Conservation groups sue Forest Service

Groups take issue with 10-year timber sale on Prince of Wales Island

Posted: Friday, October 24, 2003

Conservation groups that have vocally opposed timber sales in the Tongass National Forest are filing suit against the U.S. Forest Service over a 10-year timber contract being offered for bid on Prince of Wales Island.

The lawsuit was due to be filed Thursday in federal District Court in Juneau, said Aurah Landau, spokeswoman for the Southeast Alaska Conservation Council. Earthjustice was filing the suit for SEACC, the Sitka Conservation Society, the Center for Biological Diversity, the Sierra Club, Greenpeace and the Natural Resources Defense Council.

Landau said conservationists are concerned that the Fusion timber sale has not been analyzed properly to determine whether it meets guidelines set out in the Tongass Land Management Plan. The Forest Service composed the 10-year, 38-million-board-foot sale using several smaller sales approved up to eight years ago, she said.

"Since those sales were last analyzed, there have been new forest plans with new standards and guidelines, and the state of the forest and the timber industry has changed," Landau said.

The lawsuit asks that the Forest Service re-analyze the impact of the sale on wildlife and existing uses of the area, she said.

But the Forest Service maintains the sales meet its standards, said Ray Massey, agency spokesman for the Alaska region.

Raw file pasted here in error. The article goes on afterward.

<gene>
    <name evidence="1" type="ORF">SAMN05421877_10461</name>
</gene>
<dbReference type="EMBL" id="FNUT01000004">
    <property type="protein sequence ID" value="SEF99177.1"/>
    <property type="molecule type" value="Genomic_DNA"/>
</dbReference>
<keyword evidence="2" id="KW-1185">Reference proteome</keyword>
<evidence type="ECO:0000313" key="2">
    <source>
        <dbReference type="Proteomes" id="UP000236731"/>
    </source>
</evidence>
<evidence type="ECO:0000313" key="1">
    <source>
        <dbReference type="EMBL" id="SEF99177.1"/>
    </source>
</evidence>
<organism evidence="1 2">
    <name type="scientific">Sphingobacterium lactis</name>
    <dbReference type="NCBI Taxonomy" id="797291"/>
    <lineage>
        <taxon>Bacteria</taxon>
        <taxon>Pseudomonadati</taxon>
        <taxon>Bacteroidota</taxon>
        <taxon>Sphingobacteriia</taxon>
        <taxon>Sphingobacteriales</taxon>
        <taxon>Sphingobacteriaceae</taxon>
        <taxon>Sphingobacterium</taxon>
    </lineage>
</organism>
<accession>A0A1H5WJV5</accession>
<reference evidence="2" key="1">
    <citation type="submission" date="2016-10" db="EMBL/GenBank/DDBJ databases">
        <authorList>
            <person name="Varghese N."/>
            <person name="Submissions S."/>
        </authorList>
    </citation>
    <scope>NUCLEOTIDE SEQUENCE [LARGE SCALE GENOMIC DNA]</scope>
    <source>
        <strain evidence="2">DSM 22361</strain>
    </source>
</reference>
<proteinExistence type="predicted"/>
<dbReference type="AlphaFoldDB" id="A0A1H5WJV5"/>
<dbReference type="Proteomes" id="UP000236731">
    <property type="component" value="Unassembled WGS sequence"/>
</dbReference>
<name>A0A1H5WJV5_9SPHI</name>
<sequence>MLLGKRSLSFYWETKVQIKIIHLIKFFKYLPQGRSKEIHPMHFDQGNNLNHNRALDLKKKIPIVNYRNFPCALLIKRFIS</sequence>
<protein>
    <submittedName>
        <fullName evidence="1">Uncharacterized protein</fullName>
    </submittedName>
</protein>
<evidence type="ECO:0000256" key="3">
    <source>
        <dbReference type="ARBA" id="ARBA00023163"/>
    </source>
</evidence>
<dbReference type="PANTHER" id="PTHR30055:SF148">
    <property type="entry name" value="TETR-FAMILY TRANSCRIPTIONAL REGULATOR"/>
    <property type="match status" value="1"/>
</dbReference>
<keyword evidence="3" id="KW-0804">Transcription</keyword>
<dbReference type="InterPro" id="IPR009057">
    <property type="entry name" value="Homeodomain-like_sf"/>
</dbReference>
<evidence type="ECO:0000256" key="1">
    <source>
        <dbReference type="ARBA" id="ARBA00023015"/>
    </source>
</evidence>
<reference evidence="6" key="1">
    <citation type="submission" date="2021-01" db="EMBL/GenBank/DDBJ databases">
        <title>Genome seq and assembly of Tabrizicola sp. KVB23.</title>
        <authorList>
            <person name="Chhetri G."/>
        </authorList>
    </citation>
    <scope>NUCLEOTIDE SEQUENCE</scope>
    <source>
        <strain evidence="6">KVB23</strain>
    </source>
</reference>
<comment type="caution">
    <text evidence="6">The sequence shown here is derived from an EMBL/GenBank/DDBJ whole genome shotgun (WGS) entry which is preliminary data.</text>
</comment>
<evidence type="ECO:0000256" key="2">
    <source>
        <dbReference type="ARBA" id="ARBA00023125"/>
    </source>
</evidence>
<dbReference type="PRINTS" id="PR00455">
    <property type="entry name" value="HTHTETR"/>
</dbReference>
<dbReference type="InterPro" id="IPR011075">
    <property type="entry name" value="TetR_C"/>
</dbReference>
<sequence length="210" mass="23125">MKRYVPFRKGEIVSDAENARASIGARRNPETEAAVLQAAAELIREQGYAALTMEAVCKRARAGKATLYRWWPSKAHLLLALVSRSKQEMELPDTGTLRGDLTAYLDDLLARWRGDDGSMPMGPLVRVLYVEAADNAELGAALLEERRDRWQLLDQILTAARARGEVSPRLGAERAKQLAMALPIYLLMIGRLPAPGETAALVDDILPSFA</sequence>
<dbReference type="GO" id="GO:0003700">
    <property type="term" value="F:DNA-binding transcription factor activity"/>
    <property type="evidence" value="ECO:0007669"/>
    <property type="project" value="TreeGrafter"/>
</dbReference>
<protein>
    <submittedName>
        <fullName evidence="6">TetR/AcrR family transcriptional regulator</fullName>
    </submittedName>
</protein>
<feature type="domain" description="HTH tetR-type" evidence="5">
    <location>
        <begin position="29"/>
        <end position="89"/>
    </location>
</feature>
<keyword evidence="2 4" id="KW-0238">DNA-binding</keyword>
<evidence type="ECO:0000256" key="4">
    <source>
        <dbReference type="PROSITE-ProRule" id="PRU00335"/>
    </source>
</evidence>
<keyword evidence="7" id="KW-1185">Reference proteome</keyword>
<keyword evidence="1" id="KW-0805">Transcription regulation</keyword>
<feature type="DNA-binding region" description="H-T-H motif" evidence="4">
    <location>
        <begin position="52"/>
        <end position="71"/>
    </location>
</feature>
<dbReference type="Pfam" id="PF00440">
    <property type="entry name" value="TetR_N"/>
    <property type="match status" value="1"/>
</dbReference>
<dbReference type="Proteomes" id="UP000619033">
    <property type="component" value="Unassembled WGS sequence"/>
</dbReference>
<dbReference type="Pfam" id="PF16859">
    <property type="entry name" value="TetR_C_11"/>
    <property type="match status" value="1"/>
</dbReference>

The 10-year sales are a new development. The Forest Service typically offers three-to-five-year sales, but decided to start offering longer-term contracts because they are more economically attractive to mills, officials have said. The Forest Service has argued that a longer contract offers the winning bidder economic stability in an industry just barely surviving in Southeast Alaska.

"Even though it's a larger sale, they are going to have that wood available to them over a longer period of time, so they can take their time, use it as they need it," Massey said.

Landau complained that the trees are being sold at very low prices - $2 for a hemlock, $10 for a spruce and $24 for a yellow cedar.

"There's plenty of timber, but the question is whether it's economical. The whole goal of this thing is to allow the big mills to buy at today's bargain basement prices," Landau.

But Massey said the few mills around Southeast hardly can be classified as large.

Bids on the sale are due Monday. The Forest Service hasn't received any offers yet. Staff at the Alaska Forest Association, a timber industry group, were at a convention Thursday and unavailable for comment.

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